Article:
Arts Interview: Sean Keane

John Rainsford

Reporter:

John Rainsford

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Born in Caherlistrane near Tuam, in Co Galway, my family were very much into traditional music with most of my uncles and aunts being involved in the family Céilí Band.

Born in Caherlistrane near Tuam, in Co Galway, my family were very much into traditional music with most of my uncles and aunts being involved in the family Céilí Band.

My grandparents and parents were keen song collectors as was the custom at that time. This was prior to the recording of songs which were passed on instead through sessions in the Keane household. My aunts Rita and Sarah became known world wide for their traditional singing style and their collection of songs. My sister Dolores Keane and myself inherited that unique singing style which made us instantly recognisable around the globe.

After winning 13 Fleadh All Ireland Titles, between the ages of seven and thirteen,

I went to London (aged 17) to join my first band, Sigui. Three years later I was touring America with Reel Union, a band that was fronted by my celebrated sister Dolores Keane. Although, having a ‘keen’ interest in songwriting myself, my real gift was for interpreting other people’s songs. Brendan Graham often said that my interpretation of Isle of Hope really touched people affected by immigration. Indeed, following-on from its popularity in numerous albums and shows it came to be seen as an iconic song of immigration.

When Beatles record producer, George Martin, heard me sing Blackbird by the Beatles he rang me up and asked me to record it.

Other songwriters like Mike Hanley (Writing On The Wall), Robbie O’Connell (Man From Connemara), and Richard Thompson (Galway To Graceland), are all intrigued at my interpretation of their songs. I have, also, given many songwriters a wider audience including Kieran Wade, and John Spillane.

A solo artist since the late eighties, it was my late wife Virginia, who convinced me to embark on a solo career.

However, I only agreed to do that if she managed me. Sadly, Virginia died in 2010 after I took time to be with her through her illness. Prior to that, in 2008, I created a really marvellous concept for a show called An Irish Scattering. This show is now available on CD and DVD format and depicts not just immigration, but the immigration of Irish music, and the various homes it has found throughout the world. My first solo album, All Heart, No Roses, (1994), was awarded Debut Album of the Year by Q Magazine. Three years later, I was pleased to be voted Performer of the Year by the readers of Irish Music Magazine.

Songs that tell a story, allowing me to paint pictures for the audience, are my favourite.

These are, often, associated with immigration and my distinctive voice gives a West of Ireland feel to them. That feeling is what brings the audiences back time and again. Since I started working with John Broderick I have become even more involved in song writing because he is such a fine songwriter. Along with his brother Iggy, he has been pitching Songs to me, for nearly twenty years. Together, we discuss the song structure, emotion, theme and tempo, to see where it takes us.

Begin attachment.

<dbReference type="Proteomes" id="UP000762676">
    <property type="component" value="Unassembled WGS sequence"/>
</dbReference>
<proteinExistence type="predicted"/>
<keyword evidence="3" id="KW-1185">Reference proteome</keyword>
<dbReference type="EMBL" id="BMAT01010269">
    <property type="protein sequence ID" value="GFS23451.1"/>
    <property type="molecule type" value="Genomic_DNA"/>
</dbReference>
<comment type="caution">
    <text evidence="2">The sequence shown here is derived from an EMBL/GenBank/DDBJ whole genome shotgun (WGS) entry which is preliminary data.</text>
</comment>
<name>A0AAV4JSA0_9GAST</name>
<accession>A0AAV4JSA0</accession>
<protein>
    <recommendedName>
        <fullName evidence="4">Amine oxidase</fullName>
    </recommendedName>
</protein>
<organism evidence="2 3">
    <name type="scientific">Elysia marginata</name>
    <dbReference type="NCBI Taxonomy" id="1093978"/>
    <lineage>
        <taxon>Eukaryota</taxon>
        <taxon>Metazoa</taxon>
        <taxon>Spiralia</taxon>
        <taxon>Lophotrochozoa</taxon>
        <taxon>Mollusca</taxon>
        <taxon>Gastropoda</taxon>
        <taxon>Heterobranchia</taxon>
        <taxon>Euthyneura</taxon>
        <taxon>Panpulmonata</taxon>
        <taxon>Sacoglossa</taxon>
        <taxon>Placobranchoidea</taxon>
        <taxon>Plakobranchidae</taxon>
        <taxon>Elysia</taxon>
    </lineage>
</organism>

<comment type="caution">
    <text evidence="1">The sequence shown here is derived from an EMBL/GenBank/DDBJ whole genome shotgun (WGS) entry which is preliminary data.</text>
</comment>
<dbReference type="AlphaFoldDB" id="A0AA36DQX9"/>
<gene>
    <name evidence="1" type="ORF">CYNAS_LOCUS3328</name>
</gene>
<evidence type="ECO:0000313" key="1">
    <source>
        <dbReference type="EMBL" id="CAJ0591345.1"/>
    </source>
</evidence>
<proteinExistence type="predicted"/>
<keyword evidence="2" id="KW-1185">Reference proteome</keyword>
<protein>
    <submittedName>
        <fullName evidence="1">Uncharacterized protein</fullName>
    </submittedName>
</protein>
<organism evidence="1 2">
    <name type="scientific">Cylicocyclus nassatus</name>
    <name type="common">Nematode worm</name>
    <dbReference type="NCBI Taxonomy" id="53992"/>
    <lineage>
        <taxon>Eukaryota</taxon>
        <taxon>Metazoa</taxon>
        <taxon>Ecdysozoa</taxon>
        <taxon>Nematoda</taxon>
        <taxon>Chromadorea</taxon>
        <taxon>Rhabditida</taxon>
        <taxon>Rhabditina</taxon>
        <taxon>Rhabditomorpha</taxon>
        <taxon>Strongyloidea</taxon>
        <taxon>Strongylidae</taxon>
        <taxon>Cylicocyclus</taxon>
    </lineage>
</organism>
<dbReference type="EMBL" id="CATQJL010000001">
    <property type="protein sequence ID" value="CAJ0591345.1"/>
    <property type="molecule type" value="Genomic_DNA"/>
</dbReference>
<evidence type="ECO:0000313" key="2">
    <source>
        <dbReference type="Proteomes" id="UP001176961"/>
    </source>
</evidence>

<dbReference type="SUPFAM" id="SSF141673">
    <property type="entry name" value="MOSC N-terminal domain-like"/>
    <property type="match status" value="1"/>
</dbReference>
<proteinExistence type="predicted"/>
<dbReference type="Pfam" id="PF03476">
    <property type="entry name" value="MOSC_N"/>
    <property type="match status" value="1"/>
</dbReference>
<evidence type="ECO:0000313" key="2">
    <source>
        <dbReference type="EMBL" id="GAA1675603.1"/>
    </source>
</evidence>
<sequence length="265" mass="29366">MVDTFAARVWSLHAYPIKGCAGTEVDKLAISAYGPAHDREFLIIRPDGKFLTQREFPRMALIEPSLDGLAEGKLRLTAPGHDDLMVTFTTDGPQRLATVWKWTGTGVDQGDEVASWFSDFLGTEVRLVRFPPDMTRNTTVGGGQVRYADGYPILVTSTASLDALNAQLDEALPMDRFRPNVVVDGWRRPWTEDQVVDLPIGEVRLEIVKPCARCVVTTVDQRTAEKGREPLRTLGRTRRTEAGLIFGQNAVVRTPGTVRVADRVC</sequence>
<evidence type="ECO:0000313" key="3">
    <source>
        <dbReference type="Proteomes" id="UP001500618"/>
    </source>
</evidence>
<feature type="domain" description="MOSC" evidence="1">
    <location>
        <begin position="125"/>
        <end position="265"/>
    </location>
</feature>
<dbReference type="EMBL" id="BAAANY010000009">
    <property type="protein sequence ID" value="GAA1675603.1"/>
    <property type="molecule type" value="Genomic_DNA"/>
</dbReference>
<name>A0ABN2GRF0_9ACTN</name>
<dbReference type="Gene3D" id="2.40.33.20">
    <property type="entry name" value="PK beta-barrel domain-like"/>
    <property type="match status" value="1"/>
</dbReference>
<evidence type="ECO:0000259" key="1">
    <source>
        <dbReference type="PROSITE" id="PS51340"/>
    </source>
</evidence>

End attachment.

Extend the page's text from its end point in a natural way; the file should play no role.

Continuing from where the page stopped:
Christmas By The Hearth (the title of my Christmas tour and the title of the album) is basically a Carol about a family celebrating Christmas together.

The CD was manufactured here in Limerick and celebrates the holy family and the birth of The Lord. Poughkeepsie is a Christmas love song, about a couple who meet on a train out of Penn Station and get caught in a snow storm. They become snow bound in Poughkeepsie, a town about one and a half hours North of New York. Other tracks on the album include Holy Night, Silent Night, Beautiful Star Of Bethlehem, Ave Maria, and some instrumental pieces. In the concerts I play four instruments on stage, Flute, Tin whistle, Low Whistle, and Harmonica. I, also, play the Uilleann Pipes but not during this tour.

In this new album, there are four songs which I have worked on with John Broderick.

These songs cover four different themes. Don’t Teach Me How To Cry, which was released as a single during the summer, is all about being grateful for the lover you are with. Stay A While is an immigration song about having one more Christmas dinner together, as a family, before a member of that family has to leave for a 
job abroad.

Last year, for my Christmas tour, I launched a three pack CD set called, Never Alone, that included 39 previously recorded songs and six new tracks.

It was designed to celebrate my 20 year solo career and to pay a tribute to my late wife Virginia. It has proved very successful in all the countries that I played in during 2013. I, also, toured America for nearly three months, taking in a cruise with Andy Cooney. During that period I played concerts in Boston, Chicago, New York, New Jersey, Philadelphia, Cincinnati, Kentucky, and Nashville.

The Nashville connection goes back to my second album.

This was produced by Jim Rooney and includes songs by many famous Nashville songwriters, like Pat Alger, Tim O’Brien and Sonny Curtis. The latter, who was one of the original members of The Crickets, that famously backed the late great Buddy Holly, wrote the title track No stranger To The Rain. The subsequent album title was No Stranger. Meanwhile, I have written many well known songs for the legendary Garth Brooks. Nashville is always welcoming and songwriters, there, always want to give me new songs so that I will interpret them the Seán Keane way!

Seán Keane and friends’ Christmas By The Hearth Tour (2014) will play The Friars’ Gate Theatre, in Kilmallock on Saturday, December 20. For information about bookings call Friars’ Gate Theatre in Kilmallock at: 063-98727. Please also see the websites: www.friarsgate.ie/ and www.callbacktheatre.com Seán Keane’s latest album will be available for the first night of the tour in all record stores and on ITunes.